Versatile veteran

Excellence

For a little over three decades, Anant Nag has managed to grace the screens of Kannada cinema, enamouring his audience with his accentuated dialogue delivery and natural sense of humour. S Nanda Kumar catches up with this superlative talent.

One-of-a-kind : Anant NagAnant Nag — the name is enough to conjure up the Kannada cinema-lover’s image of the quintessential actor, and of innumerable hits, of his superlative acting skills, and of the melodious songs that were filmed with him on the screen.

Even today, 36 years after Bayalu Daari, the famous helicopter sequence with Anant as the pilot, searching for his love, singing Yelliruve, manava kaaduva roopasiye continues to be the favourite of millions.

The actor carved a niche for himself with what the audience called ‘natural acting’.

As his actress-wife Gayatri bustled around their unusually designed house, getting us tea, Anant spoke of Kannada films today. “I was 24 when I came to Bangalore. Of course, everything has changed now. The film industry has moved, but whether it has moved backwards or forwards, I cannot say,” he said animatedly.

“The kind of editing we have today is so fast that it seems as if they want to bamboozle the audience with the noise, movement and visuals. One can hardly see the hero or heroine in a shot, let alone observe their acting. The basic requirement is acting. And even that’s missing now,” he says ruefully.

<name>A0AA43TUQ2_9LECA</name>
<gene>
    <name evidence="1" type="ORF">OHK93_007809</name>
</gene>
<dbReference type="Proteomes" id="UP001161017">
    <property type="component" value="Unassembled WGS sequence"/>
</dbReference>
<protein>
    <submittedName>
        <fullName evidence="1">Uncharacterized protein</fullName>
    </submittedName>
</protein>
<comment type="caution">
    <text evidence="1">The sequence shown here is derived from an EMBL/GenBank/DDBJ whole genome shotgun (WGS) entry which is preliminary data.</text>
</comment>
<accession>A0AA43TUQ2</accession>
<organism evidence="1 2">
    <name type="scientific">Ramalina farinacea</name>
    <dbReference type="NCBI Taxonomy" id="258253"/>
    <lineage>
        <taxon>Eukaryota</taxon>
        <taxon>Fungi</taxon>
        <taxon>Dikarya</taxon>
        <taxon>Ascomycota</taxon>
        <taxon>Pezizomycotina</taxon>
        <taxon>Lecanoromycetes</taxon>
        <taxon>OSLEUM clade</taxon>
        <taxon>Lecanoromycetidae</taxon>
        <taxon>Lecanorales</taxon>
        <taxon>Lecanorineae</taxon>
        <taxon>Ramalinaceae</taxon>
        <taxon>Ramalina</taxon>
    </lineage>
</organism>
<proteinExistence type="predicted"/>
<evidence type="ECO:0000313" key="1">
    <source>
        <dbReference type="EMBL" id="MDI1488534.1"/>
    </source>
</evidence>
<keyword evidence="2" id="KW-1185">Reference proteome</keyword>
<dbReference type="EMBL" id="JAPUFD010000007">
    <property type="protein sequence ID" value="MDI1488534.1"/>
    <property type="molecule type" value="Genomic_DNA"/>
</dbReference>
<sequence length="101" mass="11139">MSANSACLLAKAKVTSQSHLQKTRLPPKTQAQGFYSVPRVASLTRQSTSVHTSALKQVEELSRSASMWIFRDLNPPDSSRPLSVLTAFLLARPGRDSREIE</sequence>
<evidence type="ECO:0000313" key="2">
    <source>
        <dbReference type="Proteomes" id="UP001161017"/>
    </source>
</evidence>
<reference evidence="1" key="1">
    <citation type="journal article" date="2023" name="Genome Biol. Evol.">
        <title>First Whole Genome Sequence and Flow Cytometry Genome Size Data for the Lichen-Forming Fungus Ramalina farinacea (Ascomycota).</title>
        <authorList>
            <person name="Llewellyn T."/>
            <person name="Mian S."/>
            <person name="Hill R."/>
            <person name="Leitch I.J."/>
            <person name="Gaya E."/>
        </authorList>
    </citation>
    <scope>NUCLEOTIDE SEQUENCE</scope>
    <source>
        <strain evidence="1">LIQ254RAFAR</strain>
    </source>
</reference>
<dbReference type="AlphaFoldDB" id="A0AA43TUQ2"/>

Anant has the skill to go deep into character and work on gestures and body language — in effect, he breathes life into the role. He has the rare ability to transform a mundane dialogue into a superlative moment by interspersing the words with a glance or a meaningful pause that threatens towards silence before being broken by the actor’s next word or gesture.

He has had wide-ranging roles and says that in earlier days, directors would search for a suitable actor to essay a particular part. “I was lucky to get those kind of films and my producers, directors and story writers worked on it. “Here is a character,” they would say, “we think Anant Nag would suit this character the best.” And such roles came my way. That’s why I say I am lucky. Take my role in Na Ninna Bidalare. It is so different from the tragic character in Benkiya Bale.

Both are also different from the characters in Ganeshana Maduve or a negative-shaded character as seen in Undu Hoda Kondu Hoda. They expected an actor to rise to the occasion and join the dotted lines. Today, the roles are designed to suit an actor. That’s why things are going haywire.”

Changing face of cinema

Perhaps the very versatility of the actor added to his appeal. “So far as I was concerned, I never promoted any image. Because I thought the success of an actor depended on the variety of roles he presented to the audience.” He says the depth of characterisation in the films of his era, when he was the leading man, is missing, and that this is also to do with what the present-day audience wants.

“My audience in those days, whether it was educated, upper class, middle-class or even the so-called Gandhi class, would appreciate a good film with good acting. The characterisation that they do these days is very, very frivolous. That’s why I say it’s not about the actor these days. There is no worthwhile story…and I am not talking only about myself or my roles — it applies to any and every actor.”